Assessing the risks and financial impact
of calfhood respiratory disease 

By Dr. John Champagne

In pre-weaned dairy calves, diarrhea and calfhood pneumonia account for the bulk of health challenges, and respiratory disease accounts for almost half of deaths in post-weaned calves. Identifying and managing risk factors can help prevent calfhood pneumonia.

Physiologically speaking, calves are susceptible to respiratory challenges leading to increased risk of respiratory infection and the development of lung lesions. Calves maintain a high oxygen demand, but their lung capacity has marginal room for compromise to meet those demands, particularly as they grow. That’s why it’s important to be aware of the risks associated with calfhood pneumonia. 

Risks and financial impact of calf respiratory disease

Understanding the disease triangle below can help formulate prevention strategies to reduce respiratory disease. The disease triangle and the “balance” between each of the three components and their contribution to disease provides the framework for respiratory disease prevention. Recognize that this “balance” is not static and is always a moving target.

Calf disease triangle

Maternity management

The maternity/calving area is a good place to start when considering respiratory disease risk. 

  • Facility type: Animal stocking needs, bedding and environment control
  • Labor: Availability and expertise of employees  
  • Sanitation: Effective and timely “best practices” 
  • Calving (dystocia): Differentiation from normal calving process and skills to properly manage each scenario 
  • Navel dipping: Timely and effective application
  • Calf removal: When, how, and where calves get moved to 
  • Neonatal holding area: Same considerations as maternity/calving area, including management, identification, colostrum identification, naval dipping, etc. 

Colostrum management

The importance of colostrum and its relationship to disease resistance in calves is critical. 

  • Availability: Is there enough to meet current and projected needs or are supplements and replacers needed? 
  • Quantity: Are calves receiving the correct amounts?
  • Quality: Must assess levels of antibodies and consider bacterial enumeration 
  • Timeliness: Time period from collection to feeding
  • Monitoring: Strategic colostrum program assessments and observations  

Calf housing

The risks associated with calf housing overlap with maternity management in many ways. 

  • Facility type: Dictates level of management required to optimize raising a healthy calf, each type of housing has advantages and disadvantages when it comes to disease risk 
  • Sanitation: Managing pathogen exposures during the time periods of greatest risk in a calf’s life 
  • Ventilation: Air exchange capacity as levels of fine particulates and noxious gasses become elevated and how this varies based on geography and facility design  
  • Environmental temperature control: Can have wide variability and temperature extremes depending upon geography and season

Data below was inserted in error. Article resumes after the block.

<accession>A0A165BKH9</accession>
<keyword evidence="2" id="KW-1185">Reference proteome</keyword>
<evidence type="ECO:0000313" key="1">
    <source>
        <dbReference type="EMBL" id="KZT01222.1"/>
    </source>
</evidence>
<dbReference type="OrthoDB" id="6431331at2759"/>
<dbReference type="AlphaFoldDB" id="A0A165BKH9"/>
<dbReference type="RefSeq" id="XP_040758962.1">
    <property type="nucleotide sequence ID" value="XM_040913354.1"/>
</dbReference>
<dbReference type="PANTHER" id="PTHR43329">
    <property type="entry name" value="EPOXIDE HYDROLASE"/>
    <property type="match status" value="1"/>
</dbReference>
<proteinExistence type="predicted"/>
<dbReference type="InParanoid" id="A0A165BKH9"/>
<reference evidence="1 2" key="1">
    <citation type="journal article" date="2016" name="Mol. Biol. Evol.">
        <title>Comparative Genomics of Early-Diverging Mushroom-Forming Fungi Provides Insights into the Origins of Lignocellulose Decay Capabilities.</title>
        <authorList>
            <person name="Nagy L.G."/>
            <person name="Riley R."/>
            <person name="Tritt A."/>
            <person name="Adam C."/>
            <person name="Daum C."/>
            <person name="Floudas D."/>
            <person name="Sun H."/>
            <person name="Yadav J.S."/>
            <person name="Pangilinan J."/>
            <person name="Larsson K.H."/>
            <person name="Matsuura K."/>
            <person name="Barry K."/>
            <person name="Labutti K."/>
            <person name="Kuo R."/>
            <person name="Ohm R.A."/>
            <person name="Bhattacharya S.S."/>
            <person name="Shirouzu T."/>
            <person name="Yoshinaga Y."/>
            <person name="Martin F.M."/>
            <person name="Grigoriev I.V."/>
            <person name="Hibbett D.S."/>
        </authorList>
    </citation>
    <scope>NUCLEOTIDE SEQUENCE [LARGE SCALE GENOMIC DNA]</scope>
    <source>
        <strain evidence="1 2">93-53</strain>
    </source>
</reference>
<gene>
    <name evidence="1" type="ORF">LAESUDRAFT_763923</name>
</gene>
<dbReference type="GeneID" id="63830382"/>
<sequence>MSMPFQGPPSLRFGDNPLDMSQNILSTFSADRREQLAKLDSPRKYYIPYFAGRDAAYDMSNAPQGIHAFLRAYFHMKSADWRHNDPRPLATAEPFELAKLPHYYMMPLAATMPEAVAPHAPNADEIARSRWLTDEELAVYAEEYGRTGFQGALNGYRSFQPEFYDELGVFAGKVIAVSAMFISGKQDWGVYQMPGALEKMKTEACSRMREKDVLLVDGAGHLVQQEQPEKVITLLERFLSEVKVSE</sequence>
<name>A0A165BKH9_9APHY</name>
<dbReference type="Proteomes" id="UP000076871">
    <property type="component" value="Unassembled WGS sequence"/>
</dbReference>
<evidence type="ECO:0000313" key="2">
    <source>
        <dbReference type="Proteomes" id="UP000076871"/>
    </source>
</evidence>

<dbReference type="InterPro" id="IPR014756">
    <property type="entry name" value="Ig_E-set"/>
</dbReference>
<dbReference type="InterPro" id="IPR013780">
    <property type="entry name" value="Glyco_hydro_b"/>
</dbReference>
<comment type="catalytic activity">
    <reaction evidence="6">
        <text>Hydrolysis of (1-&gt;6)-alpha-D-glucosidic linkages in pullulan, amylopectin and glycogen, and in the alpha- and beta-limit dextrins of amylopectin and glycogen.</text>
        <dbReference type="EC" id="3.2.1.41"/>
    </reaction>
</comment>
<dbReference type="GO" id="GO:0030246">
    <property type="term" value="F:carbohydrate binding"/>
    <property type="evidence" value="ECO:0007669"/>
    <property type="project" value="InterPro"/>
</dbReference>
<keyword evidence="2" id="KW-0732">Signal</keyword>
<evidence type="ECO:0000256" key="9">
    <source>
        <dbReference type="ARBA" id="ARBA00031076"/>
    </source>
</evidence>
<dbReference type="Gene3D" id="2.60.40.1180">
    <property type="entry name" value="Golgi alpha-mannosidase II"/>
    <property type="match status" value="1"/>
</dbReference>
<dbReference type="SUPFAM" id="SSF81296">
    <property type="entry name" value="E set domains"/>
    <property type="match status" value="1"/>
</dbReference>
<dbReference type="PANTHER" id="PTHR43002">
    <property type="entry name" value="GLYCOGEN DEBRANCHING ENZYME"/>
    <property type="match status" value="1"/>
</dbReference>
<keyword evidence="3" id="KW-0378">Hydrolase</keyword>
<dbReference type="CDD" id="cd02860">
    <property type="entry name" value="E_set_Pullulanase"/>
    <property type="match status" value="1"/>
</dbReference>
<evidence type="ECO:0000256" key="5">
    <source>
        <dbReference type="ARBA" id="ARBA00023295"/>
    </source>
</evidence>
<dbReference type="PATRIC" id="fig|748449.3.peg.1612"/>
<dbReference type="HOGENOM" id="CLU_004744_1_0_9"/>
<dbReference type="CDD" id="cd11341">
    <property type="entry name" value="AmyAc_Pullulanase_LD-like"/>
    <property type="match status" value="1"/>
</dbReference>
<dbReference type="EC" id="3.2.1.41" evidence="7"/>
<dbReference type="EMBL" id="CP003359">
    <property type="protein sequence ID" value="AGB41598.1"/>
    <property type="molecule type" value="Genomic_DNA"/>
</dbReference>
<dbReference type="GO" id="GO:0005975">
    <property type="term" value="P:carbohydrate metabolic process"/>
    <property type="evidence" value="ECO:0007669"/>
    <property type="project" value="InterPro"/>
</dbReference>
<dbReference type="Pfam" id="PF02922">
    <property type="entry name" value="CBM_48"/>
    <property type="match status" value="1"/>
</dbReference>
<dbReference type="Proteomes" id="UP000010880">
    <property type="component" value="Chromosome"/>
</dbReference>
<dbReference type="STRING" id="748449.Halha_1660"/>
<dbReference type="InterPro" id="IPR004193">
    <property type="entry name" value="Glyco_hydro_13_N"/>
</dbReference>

• Bedding management: Can have an effect or be affected by all of the above bulleted points

Immunocompetence and immunization

With respiratory disease incidences of 20% to 30% in calf populations, there is clear need for vaccines to reduce respiratory disease and the corresponding negative effects of the disease. 

  • Age: Affects capacity of calf’s early immune function 
  • Pathogen: Viruses and bacteria and the levels of exposure to them
  • Vaccination: Vaccine’s ability to stimulate an effective immune response, the duration of immunity for that response, and the route of administration 
  • Colostrum inhibition: Vaccines containing viruses and bacteria commonly associated with respiratory disease in young calves can have reduced effectiveness in the face of maternal antibodies (IFOMA) from colostrum. Different routes of vaccine administration, like intranasal vaccines, allow effective respiratory immunization in the young calf. 
  • Concurrent health event: What other health issues affect the calf and its ability to either resist or resolve a respiratory infection?

Financial risks and impact

The expenses associated with respiratory disease can be variable with both direct and indirect costs. For example: 

Direct costs

  • Treatment costs, including drugs relevant to treatment protocol in place
  • Labor variable, depending upon facility size and scale
  • Mortality (death) has a large negative impact

Indirect costs

  • Negative effects on growth 
  • Reproductive efficiency (age to first calving) 
  • Potential loss of milk production in the first lactation

By reducing calf pneumonia, more animals reach their relevant production cycle goals, be it their first lactation for a dairy replacement or as a finished feedlot animal. Regardless of these goals, reduction of respiratory disease facilitates better animal and human welfare, increases animal agriculture sustainability, and has a positive fiscal effect. 

Calf respiratory disease remains a relevant disease event in calf populations. Risk management of the important areas for disease reduction and prevention remain critical to the success of dairy operations. 

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About the author

Dr. John Champagne

Dr. John Champagne

DV.M., M.P.V.M.,
Dairy Technical Services,
Merck Animal Health